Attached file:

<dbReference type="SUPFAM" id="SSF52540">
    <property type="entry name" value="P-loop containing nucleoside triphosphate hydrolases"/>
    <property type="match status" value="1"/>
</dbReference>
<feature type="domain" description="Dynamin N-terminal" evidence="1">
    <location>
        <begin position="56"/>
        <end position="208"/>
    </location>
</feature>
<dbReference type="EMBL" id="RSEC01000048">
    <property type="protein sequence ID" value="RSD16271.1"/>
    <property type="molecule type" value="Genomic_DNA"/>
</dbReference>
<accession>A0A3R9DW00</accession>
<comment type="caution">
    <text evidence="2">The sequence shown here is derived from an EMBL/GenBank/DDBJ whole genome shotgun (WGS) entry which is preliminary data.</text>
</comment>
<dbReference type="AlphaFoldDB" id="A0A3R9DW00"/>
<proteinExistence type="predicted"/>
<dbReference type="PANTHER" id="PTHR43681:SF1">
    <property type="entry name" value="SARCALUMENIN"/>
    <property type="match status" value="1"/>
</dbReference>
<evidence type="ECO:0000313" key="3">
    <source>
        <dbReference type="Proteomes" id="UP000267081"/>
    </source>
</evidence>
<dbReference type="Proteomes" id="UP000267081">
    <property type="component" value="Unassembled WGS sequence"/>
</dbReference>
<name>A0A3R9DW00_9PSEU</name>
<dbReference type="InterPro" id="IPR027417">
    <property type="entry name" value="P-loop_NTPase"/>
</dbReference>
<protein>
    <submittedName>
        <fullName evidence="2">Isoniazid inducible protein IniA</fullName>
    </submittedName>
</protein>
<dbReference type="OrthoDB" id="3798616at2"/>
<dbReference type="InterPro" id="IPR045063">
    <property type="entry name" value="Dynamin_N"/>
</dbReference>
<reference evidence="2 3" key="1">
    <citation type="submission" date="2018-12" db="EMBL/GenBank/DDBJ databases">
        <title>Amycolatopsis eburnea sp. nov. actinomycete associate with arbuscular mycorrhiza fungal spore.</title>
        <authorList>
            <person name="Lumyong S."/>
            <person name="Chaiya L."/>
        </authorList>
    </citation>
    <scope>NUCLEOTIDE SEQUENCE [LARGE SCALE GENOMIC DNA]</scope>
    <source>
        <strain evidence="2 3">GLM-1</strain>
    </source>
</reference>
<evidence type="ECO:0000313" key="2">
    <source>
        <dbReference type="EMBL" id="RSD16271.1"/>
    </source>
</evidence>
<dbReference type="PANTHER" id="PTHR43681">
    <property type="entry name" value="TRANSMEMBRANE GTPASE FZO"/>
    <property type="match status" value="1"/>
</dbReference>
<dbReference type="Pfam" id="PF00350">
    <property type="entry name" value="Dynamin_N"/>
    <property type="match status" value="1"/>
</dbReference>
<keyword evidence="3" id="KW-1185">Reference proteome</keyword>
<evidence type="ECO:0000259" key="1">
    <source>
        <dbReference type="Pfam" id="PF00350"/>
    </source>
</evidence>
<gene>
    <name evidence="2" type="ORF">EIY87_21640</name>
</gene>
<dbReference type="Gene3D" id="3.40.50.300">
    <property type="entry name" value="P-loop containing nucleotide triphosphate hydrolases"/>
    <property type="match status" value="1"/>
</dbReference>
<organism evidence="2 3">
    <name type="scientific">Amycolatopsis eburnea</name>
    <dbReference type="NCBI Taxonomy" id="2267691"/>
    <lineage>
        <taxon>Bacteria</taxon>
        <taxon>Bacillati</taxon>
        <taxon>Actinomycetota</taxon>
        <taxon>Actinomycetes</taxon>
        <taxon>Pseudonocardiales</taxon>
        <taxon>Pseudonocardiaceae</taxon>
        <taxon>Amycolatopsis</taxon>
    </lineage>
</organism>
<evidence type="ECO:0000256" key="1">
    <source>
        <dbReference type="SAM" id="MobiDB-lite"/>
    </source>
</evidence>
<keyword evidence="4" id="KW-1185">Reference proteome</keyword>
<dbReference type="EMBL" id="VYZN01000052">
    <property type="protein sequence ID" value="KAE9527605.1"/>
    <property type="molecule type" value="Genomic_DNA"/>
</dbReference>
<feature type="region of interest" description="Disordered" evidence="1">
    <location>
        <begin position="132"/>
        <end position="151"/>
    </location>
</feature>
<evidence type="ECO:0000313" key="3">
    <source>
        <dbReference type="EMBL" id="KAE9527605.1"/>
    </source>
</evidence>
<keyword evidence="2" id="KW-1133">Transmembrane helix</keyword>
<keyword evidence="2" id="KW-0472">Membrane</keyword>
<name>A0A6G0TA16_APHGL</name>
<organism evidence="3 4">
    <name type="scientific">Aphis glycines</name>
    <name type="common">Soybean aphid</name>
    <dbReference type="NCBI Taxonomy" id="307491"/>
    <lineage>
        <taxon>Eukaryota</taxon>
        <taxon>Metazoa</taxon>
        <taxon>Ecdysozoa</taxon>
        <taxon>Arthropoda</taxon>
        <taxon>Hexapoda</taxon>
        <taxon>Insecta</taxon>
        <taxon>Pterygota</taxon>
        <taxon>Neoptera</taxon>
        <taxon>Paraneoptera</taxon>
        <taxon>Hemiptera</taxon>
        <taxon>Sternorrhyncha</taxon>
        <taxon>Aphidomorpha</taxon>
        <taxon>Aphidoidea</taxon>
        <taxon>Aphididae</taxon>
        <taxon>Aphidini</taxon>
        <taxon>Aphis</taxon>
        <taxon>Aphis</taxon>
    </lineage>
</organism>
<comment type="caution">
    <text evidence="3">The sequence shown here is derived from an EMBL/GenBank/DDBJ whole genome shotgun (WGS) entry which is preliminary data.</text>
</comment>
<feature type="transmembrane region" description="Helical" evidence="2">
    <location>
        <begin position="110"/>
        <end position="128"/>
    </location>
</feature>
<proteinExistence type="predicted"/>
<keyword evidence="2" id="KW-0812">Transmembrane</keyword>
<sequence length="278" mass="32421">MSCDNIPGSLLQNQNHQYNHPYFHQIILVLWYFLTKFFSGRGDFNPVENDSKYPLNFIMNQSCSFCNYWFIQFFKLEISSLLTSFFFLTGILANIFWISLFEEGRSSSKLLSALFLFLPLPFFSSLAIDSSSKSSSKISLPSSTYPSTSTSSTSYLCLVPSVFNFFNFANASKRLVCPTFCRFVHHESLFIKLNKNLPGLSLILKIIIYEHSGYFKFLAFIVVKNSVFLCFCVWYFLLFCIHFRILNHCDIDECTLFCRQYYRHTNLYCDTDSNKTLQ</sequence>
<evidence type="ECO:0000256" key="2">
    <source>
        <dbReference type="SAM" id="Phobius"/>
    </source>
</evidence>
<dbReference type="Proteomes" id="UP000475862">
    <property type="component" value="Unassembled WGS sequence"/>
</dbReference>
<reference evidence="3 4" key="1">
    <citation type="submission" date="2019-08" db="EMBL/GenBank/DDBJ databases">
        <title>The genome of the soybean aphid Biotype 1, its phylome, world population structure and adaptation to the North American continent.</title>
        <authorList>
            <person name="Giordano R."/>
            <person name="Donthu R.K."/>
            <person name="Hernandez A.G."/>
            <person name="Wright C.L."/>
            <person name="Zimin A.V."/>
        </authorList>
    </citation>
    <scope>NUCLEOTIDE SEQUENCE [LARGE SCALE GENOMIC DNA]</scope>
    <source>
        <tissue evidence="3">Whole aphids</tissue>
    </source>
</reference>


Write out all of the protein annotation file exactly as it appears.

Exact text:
<dbReference type="SUPFAM" id="SSF52540">
    <property type="entry name" value="P-loop containing nucleoside triphosphate hydrolases"/>
    <property type="match status" value="1"/>
</dbReference>
<feature type="domain" description="Dynamin N-terminal" evidence="1">
    <location>
        <begin position="56"/>
        <end position="208"/>
    </location>
</feature>
<dbReference type="EMBL" id="RSEC01000048">
    <property type="protein sequence ID" value="RSD16271.1"/>
    <property type="molecule type" value="Genomic_DNA"/>
</dbReference>
<accession>A0A3R9DW00</accession>
<comment type="caution">
    <text evidence="2">The sequence shown here is derived from an EMBL/GenBank/DDBJ whole genome shotgun (WGS) entry which is preliminary data.</text>
</comment>
<dbReference type="AlphaFoldDB" id="A0A3R9DW00"/>
<proteinExistence type="predicted"/>
<dbReference type="PANTHER" id="PTHR43681:SF1">
    <property type="entry name" value="SARCALUMENIN"/>
    <property type="match status" value="1"/>
</dbReference>
<evidence type="ECO:0000313" key="3">
    <source>
        <dbReference type="Proteomes" id="UP000267081"/>
    </source>
</evidence>
<dbReference type="Proteomes" id="UP000267081">
    <property type="component" value="Unassembled WGS sequence"/>
</dbReference>
<name>A0A3R9DW00_9PSEU</name>
<dbReference type="InterPro" id="IPR027417">
    <property type="entry name" value="P-loop_NTPase"/>
</dbReference>
<protein>
    <submittedName>
        <fullName evidence="2">Isoniazid inducible protein IniA</fullName>
    </submittedName>
</protein>
<dbReference type="OrthoDB" id="3798616at2"/>
<dbReference type="InterPro" id="IPR045063">
    <property type="entry name" value="Dynamin_N"/>
</dbReference>
<reference evidence="2 3" key="1">
    <citation type="submission" date="2018-12" db="EMBL/GenBank/DDBJ databases">
        <title>Amycolatopsis eburnea sp. nov. actinomycete associate with arbuscular mycorrhiza fungal spore.</title>
        <authorList>
            <person name="Lumyong S."/>
            <person name="Chaiya L."/>
        </authorList>
    </citation>
    <scope>NUCLEOTIDE SEQUENCE [LARGE SCALE GENOMIC DNA]</scope>
    <source>
        <strain evidence="2 3">GLM-1</strain>
    </source>
</reference>
<evidence type="ECO:0000313" key="2">
    <source>
        <dbReference type="EMBL" id="RSD16271.1"/>
    </source>
</evidence>
<dbReference type="PANTHER" id="PTHR43681">
    <property type="entry name" value="TRANSMEMBRANE GTPASE FZO"/>
    <property type="match status" value="1"/>
</dbReference>
<dbReference type="Pfam" id="PF00350">
    <property type="entry name" value="Dynamin_N"/>
    <property type="match status" value="1"/>
</dbReference>
<keyword evidence="3" id="KW-1185">Reference proteome</keyword>
<evidence type="ECO:0000259" key="1">
    <source>
        <dbReference type="Pfam" id="PF00350"/>
    </source>
</evidence>
<gene>
    <name evidence="2" type="ORF">EIY87_21640</name>
</gene>
<dbReference type="Gene3D" id="3.40.50.300">
    <property type="entry name" value="P-loop containing nucleotide triphosphate hydrolases"/>
    <property type="match status" value="1"/>
</dbReference>
<organism evidence="2 3">
    <name type="scientific">Amycolatopsis eburnea</name>
    <dbReference type="NCBI Taxonomy" id="2267691"/>
    <lineage>
        <taxon>Bacteria</taxon>
        <taxon>Bacillati</taxon>
        <taxon>Actinomycetota</taxon>
        <taxon>Actinomycetes</taxon>
        <taxon>Pseudonocardiales</taxon>
        <taxon>Pseudonocardiaceae</taxon>
        <taxon>Amycolatopsis</taxon>
    </lineage>
</organism>
<evidence type="ECO:0000256" key="1">
    <source>
        <dbReference type="SAM" id="MobiDB-lite"/>
    </source>
</evidence>
<keyword evidence="4" id="KW-1185">Reference proteome</keyword>
<dbReference type="EMBL" id="VYZN01000052">
    <property type="protein sequence ID" value="KAE9527605.1"/>
    <property type="molecule type" value="Genomic_DNA"/>
</dbReference>
<feature type="region of interest" description="Disordered" evidence="1">
    <location>
        <begin position="132"/>
        <end position="151"/>
    </location>
</feature>
<evidence type="ECO:0000313" key="3">
    <source>
        <dbReference type="EMBL" id="KAE9527605.1"/>
    </source>
</evidence>
<keyword evidence="2" id="KW-1133">Transmembrane helix</keyword>
<keyword evidence="2" id="KW-0472">Membrane</keyword>
<name>A0A6G0TA16_APHGL</name>
<organism evidence="3 4">
    <name type="scientific">Aphis glycines</name>
    <name type="common">Soybean aphid</name>
    <dbReference type="NCBI Taxonomy" id="307491"/>
    <lineage>
        <taxon>Eukaryota</taxon>
        <taxon>Metazoa</taxon>
        <taxon>Ecdysozoa</taxon>
        <taxon>Arthropoda</taxon>
        <taxon>Hexapoda</taxon>
        <taxon>Insecta</taxon>
        <taxon>Pterygota</taxon>
        <taxon>Neoptera</taxon>
        <taxon>Paraneoptera</taxon>
        <taxon>Hemiptera</taxon>
        <taxon>Sternorrhyncha</taxon>
        <taxon>Aphidomorpha</taxon>
        <taxon>Aphidoidea</taxon>
        <taxon>Aphididae</taxon>
        <taxon>Aphidini</taxon>
        <taxon>Aphis</taxon>
        <taxon>Aphis</taxon>
    </lineage>
</organism>
<comment type="caution">
    <text evidence="3">The sequence shown here is derived from an EMBL/GenBank/DDBJ whole genome shotgun (WGS) entry which is preliminary data.</text>
</comment>
<feature type="transmembrane region" description="Helical" evidence="2">
    <location>
        <begin position="110"/>
        <end position="128"/>
    </location>
</feature>
<proteinExistence type="predicted"/>
<keyword evidence="2" id="KW-0812">Transmembrane</keyword>
<sequence length="278" mass="32421">MSCDNIPGSLLQNQNHQYNHPYFHQIILVLWYFLTKFFSGRGDFNPVENDSKYPLNFIMNQSCSFCNYWFIQFFKLEISSLLTSFFFLTGILANIFWISLFEEGRSSSKLLSALFLFLPLPFFSSLAIDSSSKSSSKISLPSSTYPSTSTSSTSYLCLVPSVFNFFNFANASKRLVCPTFCRFVHHESLFIKLNKNLPGLSLILKIIIYEHSGYFKFLAFIVVKNSVFLCFCVWYFLLFCIHFRILNHCDIDECTLFCRQYYRHTNLYCDTDSNKTLQ</sequence>
<evidence type="ECO:0000256" key="2">
    <source>
        <dbReference type="SAM" id="Phobius"/>
    </source>
</evidence>
<dbReference type="Proteomes" id="UP000475862">
    <property type="component" value="Unassembled WGS sequence"/>
</dbReference>
<reference evidence="3 4" key="1">
    <citation type="submission" date="2019-08" db="EMBL/GenBank/DDBJ databases">
        <title>The genome of the soybean aphid Biotype 1, its phylome, world population structure and adaptation to the North American continent.</title>
        <authorList>
            <person name="Giordano R."/>
            <person name="Donthu R.K."/>
            <person name="Hernandez A.G."/>
            <person name="Wright C.L."/>
            <person name="Zimin A.V."/>
        </authorList>
    </citation>
    <scope>NUCLEOTIDE SEQUENCE [LARGE SCALE GENOMIC DNA]</scope>
    <source>
        <tissue evidence="3">Whole aphids</tissue>
    </source>
</reference>